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Temperature Sensitivity of Near-Infrared Scattering Transmittance Spectra of Water-Adsorbed Starch and Cellulose

Volume 46, Number 5 (May 1992) Page 782-789

Delwiche, Stephen R.; Norris, Karl H.; Pitt, Ronald E.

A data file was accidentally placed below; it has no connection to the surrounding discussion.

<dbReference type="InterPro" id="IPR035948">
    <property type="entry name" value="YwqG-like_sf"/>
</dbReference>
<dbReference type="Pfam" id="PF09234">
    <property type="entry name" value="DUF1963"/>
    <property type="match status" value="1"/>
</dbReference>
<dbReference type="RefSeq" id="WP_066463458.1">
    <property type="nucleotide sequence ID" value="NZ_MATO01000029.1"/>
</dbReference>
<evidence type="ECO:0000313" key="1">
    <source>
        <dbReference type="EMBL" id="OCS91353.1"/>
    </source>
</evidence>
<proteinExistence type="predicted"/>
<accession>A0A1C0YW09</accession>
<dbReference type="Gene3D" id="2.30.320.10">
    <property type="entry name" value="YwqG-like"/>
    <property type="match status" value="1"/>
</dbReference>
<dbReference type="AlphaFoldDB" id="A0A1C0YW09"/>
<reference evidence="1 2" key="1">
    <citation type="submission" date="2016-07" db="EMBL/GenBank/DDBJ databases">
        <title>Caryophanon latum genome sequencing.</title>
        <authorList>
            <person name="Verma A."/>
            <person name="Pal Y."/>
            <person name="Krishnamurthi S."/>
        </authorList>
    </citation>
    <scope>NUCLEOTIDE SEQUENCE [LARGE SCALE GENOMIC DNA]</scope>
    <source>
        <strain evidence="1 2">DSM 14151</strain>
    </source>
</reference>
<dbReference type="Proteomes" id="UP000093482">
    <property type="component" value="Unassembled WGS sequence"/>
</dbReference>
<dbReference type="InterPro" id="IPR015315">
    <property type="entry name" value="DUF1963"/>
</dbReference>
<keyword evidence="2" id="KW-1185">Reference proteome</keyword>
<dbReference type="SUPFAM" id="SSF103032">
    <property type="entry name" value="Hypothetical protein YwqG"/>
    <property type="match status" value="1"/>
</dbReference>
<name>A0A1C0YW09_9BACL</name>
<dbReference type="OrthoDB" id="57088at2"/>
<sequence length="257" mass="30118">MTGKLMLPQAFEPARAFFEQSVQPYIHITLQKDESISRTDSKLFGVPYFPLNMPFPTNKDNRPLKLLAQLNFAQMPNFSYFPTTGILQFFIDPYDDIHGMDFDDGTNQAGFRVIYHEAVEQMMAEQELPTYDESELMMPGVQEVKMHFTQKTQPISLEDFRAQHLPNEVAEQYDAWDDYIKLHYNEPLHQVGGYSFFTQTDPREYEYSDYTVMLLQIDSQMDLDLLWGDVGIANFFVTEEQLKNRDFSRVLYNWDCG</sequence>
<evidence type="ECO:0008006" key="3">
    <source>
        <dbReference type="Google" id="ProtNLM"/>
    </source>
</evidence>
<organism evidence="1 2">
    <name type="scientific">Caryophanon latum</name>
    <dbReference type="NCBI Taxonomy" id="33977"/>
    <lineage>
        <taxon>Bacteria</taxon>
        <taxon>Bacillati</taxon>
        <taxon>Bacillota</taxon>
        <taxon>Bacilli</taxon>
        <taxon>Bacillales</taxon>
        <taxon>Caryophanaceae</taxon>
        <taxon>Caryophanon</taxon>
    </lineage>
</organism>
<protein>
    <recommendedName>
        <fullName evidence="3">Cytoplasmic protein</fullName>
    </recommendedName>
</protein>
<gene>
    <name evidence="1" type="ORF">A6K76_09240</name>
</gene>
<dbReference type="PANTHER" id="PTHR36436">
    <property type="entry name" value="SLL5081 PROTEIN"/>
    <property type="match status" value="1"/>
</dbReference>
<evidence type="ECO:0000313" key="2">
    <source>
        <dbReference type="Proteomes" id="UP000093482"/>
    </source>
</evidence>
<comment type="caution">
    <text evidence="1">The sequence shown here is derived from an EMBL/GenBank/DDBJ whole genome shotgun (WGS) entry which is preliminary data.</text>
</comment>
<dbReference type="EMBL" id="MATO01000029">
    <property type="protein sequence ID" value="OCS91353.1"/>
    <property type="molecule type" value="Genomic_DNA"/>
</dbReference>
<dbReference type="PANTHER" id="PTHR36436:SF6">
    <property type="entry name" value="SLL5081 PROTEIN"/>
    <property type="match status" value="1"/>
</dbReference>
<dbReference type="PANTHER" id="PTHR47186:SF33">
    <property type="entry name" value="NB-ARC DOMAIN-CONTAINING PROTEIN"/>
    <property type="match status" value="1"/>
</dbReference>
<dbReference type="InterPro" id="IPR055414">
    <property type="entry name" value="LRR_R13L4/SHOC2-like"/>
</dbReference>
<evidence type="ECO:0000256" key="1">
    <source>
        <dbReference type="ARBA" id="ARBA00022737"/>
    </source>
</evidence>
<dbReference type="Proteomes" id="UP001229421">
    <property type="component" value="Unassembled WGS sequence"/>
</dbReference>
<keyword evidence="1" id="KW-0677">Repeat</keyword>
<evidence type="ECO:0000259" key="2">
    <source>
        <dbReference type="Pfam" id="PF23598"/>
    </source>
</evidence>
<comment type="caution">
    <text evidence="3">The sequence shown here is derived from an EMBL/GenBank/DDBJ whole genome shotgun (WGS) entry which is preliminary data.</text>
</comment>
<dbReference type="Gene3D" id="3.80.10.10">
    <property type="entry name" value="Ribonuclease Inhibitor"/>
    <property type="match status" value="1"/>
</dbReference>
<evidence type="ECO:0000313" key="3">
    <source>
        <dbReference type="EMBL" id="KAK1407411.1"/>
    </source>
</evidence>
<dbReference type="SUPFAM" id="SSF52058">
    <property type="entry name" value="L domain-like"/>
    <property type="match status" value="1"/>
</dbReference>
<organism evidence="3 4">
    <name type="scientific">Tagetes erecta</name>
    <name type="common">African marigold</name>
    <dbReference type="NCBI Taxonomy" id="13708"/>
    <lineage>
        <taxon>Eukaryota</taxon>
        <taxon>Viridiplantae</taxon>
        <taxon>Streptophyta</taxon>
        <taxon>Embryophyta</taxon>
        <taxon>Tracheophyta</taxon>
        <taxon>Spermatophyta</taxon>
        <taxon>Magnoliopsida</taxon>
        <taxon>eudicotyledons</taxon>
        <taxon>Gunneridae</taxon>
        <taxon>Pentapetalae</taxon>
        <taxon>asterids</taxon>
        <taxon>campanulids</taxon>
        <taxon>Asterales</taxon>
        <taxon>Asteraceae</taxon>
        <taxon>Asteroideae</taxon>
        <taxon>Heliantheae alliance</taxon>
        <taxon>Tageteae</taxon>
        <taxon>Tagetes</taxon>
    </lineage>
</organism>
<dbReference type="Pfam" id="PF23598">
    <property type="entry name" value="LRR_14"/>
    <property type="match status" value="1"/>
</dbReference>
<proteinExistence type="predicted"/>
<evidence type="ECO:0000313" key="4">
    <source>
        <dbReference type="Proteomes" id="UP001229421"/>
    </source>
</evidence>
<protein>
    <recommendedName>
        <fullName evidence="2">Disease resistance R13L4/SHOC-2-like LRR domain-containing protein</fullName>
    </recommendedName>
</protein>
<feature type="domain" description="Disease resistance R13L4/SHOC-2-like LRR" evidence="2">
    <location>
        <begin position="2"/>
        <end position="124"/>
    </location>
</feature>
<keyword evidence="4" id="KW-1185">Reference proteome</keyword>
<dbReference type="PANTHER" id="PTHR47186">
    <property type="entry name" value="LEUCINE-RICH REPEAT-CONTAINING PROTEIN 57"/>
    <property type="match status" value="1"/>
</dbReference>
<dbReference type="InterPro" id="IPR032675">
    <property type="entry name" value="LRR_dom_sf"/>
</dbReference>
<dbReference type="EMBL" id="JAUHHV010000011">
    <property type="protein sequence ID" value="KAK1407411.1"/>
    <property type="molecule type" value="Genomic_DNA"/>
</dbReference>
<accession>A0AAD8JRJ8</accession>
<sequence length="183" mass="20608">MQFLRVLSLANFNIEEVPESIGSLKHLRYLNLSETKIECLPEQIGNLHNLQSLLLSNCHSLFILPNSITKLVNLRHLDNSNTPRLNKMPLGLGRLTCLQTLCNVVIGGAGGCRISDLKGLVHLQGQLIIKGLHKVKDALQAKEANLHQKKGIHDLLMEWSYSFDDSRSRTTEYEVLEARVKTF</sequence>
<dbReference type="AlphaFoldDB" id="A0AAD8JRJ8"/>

Near-infrared spectroscopy was used to examine unmodified wheat starch and microcrystalline cellulose (MCC) at temperatures of −80 to 60°C and water activities of 0.22-0.94 aw. A commercially available liquid transmittance cell was modified to permit collection of scattering transmittance spectra of powdered samples. Changes to the shape, peak location, and intensity of the 1400-1500 and 1900-2000 nm water absorption bands were measured as temperature varied. Results indicated that frozen water was not detected at any of the temperatures or aw examined. All water was strongly associated with the carbohydrate matrix so that bulk water was absent. Sharpening of spectral features was not evident at low temperature. However, temperature changes resulted in slight changes to the water absorption bands in the 1400-1500 nm and 1900-2000 nm regions. From −80 to 60°C, the 1900-2000 nm band shifted approximately 10 nm and 15 nm toward shorter wavelengths in starch and MCC, respectively. The direction of shift is consistent with the hypothesis that an increase in temperature results in a decreased proportion of hydrogen bonded water-to-water molecules.